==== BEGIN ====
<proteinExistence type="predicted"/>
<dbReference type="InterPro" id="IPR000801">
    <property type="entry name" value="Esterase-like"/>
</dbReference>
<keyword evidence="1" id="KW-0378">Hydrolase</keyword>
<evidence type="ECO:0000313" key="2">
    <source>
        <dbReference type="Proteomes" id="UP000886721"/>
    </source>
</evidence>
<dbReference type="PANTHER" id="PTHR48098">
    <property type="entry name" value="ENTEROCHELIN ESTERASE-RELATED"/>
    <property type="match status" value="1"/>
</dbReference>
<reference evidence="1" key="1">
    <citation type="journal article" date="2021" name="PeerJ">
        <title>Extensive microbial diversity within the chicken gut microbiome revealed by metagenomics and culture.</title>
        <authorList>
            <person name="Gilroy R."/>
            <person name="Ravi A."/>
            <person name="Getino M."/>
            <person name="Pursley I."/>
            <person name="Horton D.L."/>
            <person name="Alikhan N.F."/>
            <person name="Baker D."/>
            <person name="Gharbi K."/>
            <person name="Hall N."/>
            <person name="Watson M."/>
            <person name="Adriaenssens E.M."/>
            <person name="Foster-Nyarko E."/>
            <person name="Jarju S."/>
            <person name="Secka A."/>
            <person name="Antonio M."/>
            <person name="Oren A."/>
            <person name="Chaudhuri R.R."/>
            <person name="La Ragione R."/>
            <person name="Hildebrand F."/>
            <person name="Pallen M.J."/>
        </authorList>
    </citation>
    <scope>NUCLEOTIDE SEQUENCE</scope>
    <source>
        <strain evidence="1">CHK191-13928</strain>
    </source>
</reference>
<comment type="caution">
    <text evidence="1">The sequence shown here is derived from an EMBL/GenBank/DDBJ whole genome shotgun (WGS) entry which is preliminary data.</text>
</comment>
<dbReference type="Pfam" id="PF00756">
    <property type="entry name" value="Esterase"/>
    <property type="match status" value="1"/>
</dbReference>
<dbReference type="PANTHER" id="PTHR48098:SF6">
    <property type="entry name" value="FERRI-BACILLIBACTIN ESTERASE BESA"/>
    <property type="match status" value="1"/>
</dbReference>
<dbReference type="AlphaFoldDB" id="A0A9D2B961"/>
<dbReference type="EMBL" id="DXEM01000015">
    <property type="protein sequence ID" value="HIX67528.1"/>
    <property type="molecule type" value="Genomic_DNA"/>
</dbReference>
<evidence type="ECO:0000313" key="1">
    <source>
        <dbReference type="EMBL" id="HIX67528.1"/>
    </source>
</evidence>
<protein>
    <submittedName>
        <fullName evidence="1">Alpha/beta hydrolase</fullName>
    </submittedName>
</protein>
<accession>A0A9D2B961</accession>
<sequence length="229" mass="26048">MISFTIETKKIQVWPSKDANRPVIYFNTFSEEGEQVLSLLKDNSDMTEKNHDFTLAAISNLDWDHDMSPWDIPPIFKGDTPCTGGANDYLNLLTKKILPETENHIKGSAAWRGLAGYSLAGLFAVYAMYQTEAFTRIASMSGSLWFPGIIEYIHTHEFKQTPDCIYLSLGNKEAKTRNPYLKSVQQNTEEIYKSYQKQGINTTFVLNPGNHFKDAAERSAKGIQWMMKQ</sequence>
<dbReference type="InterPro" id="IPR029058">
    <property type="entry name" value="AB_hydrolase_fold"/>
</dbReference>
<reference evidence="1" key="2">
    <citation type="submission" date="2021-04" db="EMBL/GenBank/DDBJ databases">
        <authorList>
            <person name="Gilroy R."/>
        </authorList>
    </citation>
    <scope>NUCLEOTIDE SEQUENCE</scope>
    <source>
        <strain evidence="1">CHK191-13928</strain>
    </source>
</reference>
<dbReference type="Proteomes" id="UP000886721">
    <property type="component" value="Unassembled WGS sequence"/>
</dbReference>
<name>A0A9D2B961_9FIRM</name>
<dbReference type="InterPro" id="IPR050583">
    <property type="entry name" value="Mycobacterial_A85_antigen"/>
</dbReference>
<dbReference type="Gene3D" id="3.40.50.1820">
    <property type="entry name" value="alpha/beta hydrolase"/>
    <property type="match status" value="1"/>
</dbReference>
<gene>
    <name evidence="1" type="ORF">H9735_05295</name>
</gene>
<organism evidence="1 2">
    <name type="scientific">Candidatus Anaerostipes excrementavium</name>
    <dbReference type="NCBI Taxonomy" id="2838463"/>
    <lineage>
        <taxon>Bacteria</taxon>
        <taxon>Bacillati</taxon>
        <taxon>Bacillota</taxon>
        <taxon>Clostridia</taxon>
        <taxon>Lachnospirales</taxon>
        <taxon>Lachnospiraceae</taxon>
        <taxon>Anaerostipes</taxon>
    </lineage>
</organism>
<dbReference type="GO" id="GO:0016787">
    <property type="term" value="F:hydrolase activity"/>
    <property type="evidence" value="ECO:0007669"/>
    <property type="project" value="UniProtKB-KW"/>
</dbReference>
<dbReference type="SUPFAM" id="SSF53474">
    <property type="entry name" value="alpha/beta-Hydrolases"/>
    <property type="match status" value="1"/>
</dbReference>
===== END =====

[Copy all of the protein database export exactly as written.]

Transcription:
<proteinExistence type="predicted"/>
<dbReference type="InterPro" id="IPR000801">
    <property type="entry name" value="Esterase-like"/>
</dbReference>
<keyword evidence="1" id="KW-0378">Hydrolase</keyword>
<evidence type="ECO:0000313" key="2">
    <source>
        <dbReference type="Proteomes" id="UP000886721"/>
    </source>
</evidence>
<dbReference type="PANTHER" id="PTHR48098">
    <property type="entry name" value="ENTEROCHELIN ESTERASE-RELATED"/>
    <property type="match status" value="1"/>
</dbReference>
<reference evidence="1" key="1">
    <citation type="journal article" date="2021" name="PeerJ">
        <title>Extensive microbial diversity within the chicken gut microbiome revealed by metagenomics and culture.</title>
        <authorList>
            <person name="Gilroy R."/>
            <person name="Ravi A."/>
            <person name="Getino M."/>
            <person name="Pursley I."/>
            <person name="Horton D.L."/>
            <person name="Alikhan N.F."/>
            <person name="Baker D."/>
            <person name="Gharbi K."/>
            <person name="Hall N."/>
            <person name="Watson M."/>
            <person name="Adriaenssens E.M."/>
            <person name="Foster-Nyarko E."/>
            <person name="Jarju S."/>
            <person name="Secka A."/>
            <person name="Antonio M."/>
            <person name="Oren A."/>
            <person name="Chaudhuri R.R."/>
            <person name="La Ragione R."/>
            <person name="Hildebrand F."/>
            <person name="Pallen M.J."/>
        </authorList>
    </citation>
    <scope>NUCLEOTIDE SEQUENCE</scope>
    <source>
        <strain evidence="1">CHK191-13928</strain>
    </source>
</reference>
<comment type="caution">
    <text evidence="1">The sequence shown here is derived from an EMBL/GenBank/DDBJ whole genome shotgun (WGS) entry which is preliminary data.</text>
</comment>
<dbReference type="Pfam" id="PF00756">
    <property type="entry name" value="Esterase"/>
    <property type="match status" value="1"/>
</dbReference>
<dbReference type="PANTHER" id="PTHR48098:SF6">
    <property type="entry name" value="FERRI-BACILLIBACTIN ESTERASE BESA"/>
    <property type="match status" value="1"/>
</dbReference>
<dbReference type="AlphaFoldDB" id="A0A9D2B961"/>
<dbReference type="EMBL" id="DXEM01000015">
    <property type="protein sequence ID" value="HIX67528.1"/>
    <property type="molecule type" value="Genomic_DNA"/>
</dbReference>
<evidence type="ECO:0000313" key="1">
    <source>
        <dbReference type="EMBL" id="HIX67528.1"/>
    </source>
</evidence>
<protein>
    <submittedName>
        <fullName evidence="1">Alpha/beta hydrolase</fullName>
    </submittedName>
</protein>
<accession>A0A9D2B961</accession>
<sequence length="229" mass="26048">MISFTIETKKIQVWPSKDANRPVIYFNTFSEEGEQVLSLLKDNSDMTEKNHDFTLAAISNLDWDHDMSPWDIPPIFKGDTPCTGGANDYLNLLTKKILPETENHIKGSAAWRGLAGYSLAGLFAVYAMYQTEAFTRIASMSGSLWFPGIIEYIHTHEFKQTPDCIYLSLGNKEAKTRNPYLKSVQQNTEEIYKSYQKQGINTTFVLNPGNHFKDAAERSAKGIQWMMKQ</sequence>
<dbReference type="InterPro" id="IPR029058">
    <property type="entry name" value="AB_hydrolase_fold"/>
</dbReference>
<reference evidence="1" key="2">
    <citation type="submission" date="2021-04" db="EMBL/GenBank/DDBJ databases">
        <authorList>
            <person name="Gilroy R."/>
        </authorList>
    </citation>
    <scope>NUCLEOTIDE SEQUENCE</scope>
    <source>
        <strain evidence="1">CHK191-13928</strain>
    </source>
</reference>
<dbReference type="Proteomes" id="UP000886721">
    <property type="component" value="Unassembled WGS sequence"/>
</dbReference>
<name>A0A9D2B961_9FIRM</name>
<dbReference type="InterPro" id="IPR050583">
    <property type="entry name" value="Mycobacterial_A85_antigen"/>
</dbReference>
<dbReference type="Gene3D" id="3.40.50.1820">
    <property type="entry name" value="alpha/beta hydrolase"/>
    <property type="match status" value="1"/>
</dbReference>
<gene>
    <name evidence="1" type="ORF">H9735_05295</name>
</gene>
<organism evidence="1 2">
    <name type="scientific">Candidatus Anaerostipes excrementavium</name>
    <dbReference type="NCBI Taxonomy" id="2838463"/>
    <lineage>
        <taxon>Bacteria</taxon>
        <taxon>Bacillati</taxon>
        <taxon>Bacillota</taxon>
        <taxon>Clostridia</taxon>
        <taxon>Lachnospirales</taxon>
        <taxon>Lachnospiraceae</taxon>
        <taxon>Anaerostipes</taxon>
    </lineage>
</organism>
<dbReference type="GO" id="GO:0016787">
    <property type="term" value="F:hydrolase activity"/>
    <property type="evidence" value="ECO:0007669"/>
    <property type="project" value="UniProtKB-KW"/>
</dbReference>
<dbReference type="SUPFAM" id="SSF53474">
    <property type="entry name" value="alpha/beta-Hydrolases"/>
    <property type="match status" value="1"/>
</dbReference>